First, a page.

2005/36/2 Pump, ASM diaphragm, metal/paint/rubber, used at Ballast Point oil depot, Balmain, NSW, Australia, made by A S McGeoch, Melbourne, Victoria, Australia, 1950-1970
As they have no sliding surfaces that could be blocked or damaged by solids, diaphragm pumps are commonly used in places such as building sites to handle contaminated liquids. They are quiet in operation, are not damaged by dry running, and generally have a long working life. While most are powered by small electric motors integrated with the pump, they can be hand-operated, pneumatic, or powered by petrol engines.
This pneumatic diaphragm pump is a product of Australian manufacturing, made by a company that was set up in the 1940s and grew steadily, passing to the sons of the founder in 1976 and surviving in their hands into the twenty-first century. Backed by robust and demanding local markets in agriculture and mining, the pump manufacturing industry has proved competitive with imports and had some success in exporting products.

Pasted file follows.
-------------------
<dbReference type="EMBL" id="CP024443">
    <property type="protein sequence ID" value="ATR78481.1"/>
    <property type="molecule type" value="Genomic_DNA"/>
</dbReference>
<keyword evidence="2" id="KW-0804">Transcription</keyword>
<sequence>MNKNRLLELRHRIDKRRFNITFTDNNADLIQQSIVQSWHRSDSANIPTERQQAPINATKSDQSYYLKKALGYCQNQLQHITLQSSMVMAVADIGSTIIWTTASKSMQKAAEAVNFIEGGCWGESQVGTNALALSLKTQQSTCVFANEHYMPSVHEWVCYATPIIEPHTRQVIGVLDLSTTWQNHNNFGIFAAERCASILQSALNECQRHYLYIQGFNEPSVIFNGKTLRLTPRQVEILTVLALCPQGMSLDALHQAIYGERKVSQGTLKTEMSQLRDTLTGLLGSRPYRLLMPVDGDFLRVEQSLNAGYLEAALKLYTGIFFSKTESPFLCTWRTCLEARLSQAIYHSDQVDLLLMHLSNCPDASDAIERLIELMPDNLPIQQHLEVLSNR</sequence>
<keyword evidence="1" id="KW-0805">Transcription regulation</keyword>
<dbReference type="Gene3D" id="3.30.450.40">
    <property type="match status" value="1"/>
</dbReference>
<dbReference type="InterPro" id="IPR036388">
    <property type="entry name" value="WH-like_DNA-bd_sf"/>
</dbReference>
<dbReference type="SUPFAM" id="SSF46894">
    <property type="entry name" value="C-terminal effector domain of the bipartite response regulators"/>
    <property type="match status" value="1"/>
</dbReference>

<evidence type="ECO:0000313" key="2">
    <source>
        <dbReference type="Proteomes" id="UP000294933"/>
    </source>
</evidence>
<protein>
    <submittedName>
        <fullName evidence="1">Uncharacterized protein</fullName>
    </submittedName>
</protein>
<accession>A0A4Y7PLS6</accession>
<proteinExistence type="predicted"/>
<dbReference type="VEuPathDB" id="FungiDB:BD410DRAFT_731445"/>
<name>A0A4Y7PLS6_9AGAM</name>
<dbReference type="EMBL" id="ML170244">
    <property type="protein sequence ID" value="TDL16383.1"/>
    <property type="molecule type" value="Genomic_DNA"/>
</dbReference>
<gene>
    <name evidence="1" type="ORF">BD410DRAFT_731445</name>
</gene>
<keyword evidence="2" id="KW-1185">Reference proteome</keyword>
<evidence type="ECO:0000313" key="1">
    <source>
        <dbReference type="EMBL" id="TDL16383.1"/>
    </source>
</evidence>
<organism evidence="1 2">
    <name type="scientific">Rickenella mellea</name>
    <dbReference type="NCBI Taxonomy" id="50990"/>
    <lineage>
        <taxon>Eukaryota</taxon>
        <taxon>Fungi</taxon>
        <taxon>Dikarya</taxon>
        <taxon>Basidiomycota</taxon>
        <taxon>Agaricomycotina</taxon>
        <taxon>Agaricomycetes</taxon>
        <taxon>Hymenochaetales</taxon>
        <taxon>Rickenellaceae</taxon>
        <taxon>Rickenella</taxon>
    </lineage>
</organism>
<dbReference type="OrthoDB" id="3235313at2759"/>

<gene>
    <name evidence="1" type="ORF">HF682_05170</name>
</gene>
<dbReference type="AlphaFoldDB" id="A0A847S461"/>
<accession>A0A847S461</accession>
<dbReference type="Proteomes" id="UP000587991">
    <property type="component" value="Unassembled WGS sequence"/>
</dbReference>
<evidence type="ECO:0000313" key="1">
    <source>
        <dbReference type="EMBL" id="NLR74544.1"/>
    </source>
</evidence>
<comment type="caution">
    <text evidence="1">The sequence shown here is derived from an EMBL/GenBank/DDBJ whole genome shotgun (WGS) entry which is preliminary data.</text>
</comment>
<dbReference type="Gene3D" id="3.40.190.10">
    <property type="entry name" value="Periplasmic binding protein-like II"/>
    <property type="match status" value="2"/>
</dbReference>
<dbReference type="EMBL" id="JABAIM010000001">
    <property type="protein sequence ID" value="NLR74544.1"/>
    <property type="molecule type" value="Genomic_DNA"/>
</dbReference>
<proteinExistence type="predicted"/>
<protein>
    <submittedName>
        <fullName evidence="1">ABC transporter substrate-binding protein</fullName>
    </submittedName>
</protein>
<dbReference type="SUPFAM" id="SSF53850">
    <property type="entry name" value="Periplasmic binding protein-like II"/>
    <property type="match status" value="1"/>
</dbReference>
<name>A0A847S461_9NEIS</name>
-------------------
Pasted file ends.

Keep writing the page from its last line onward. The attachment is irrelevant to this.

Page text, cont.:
The pump was used at Ballast Point oil depot on Sydney Harbour, where rapid clean-up of oil spills was necessary to prevent contamination of the harbour water. Its portability allowed it to be used anywhere on site.
The use of Ballast Point oil depot reflected the changing structure of the local oil industry. It was established in the late 1920s to receive imported refined petroleum from ships and transfer it to trucks for supply to service stations. In 1957, with Kurnell refinery and the large Banksmeadow depot coming on stream, Ballast Point became a site for manufacturing lubricants and supplying fuel and lubricants to harbour vessels. When the depot was closed in the 1990s, it became the site of public protest and legal dispute over its redevelopment. This was resolved with transfer to Sydney Harbour Foreshore Authority, which planned to create a park on the site while maintaining a small re-fuelling facility for marine vessels as part of its commitment to 'the working harbour'.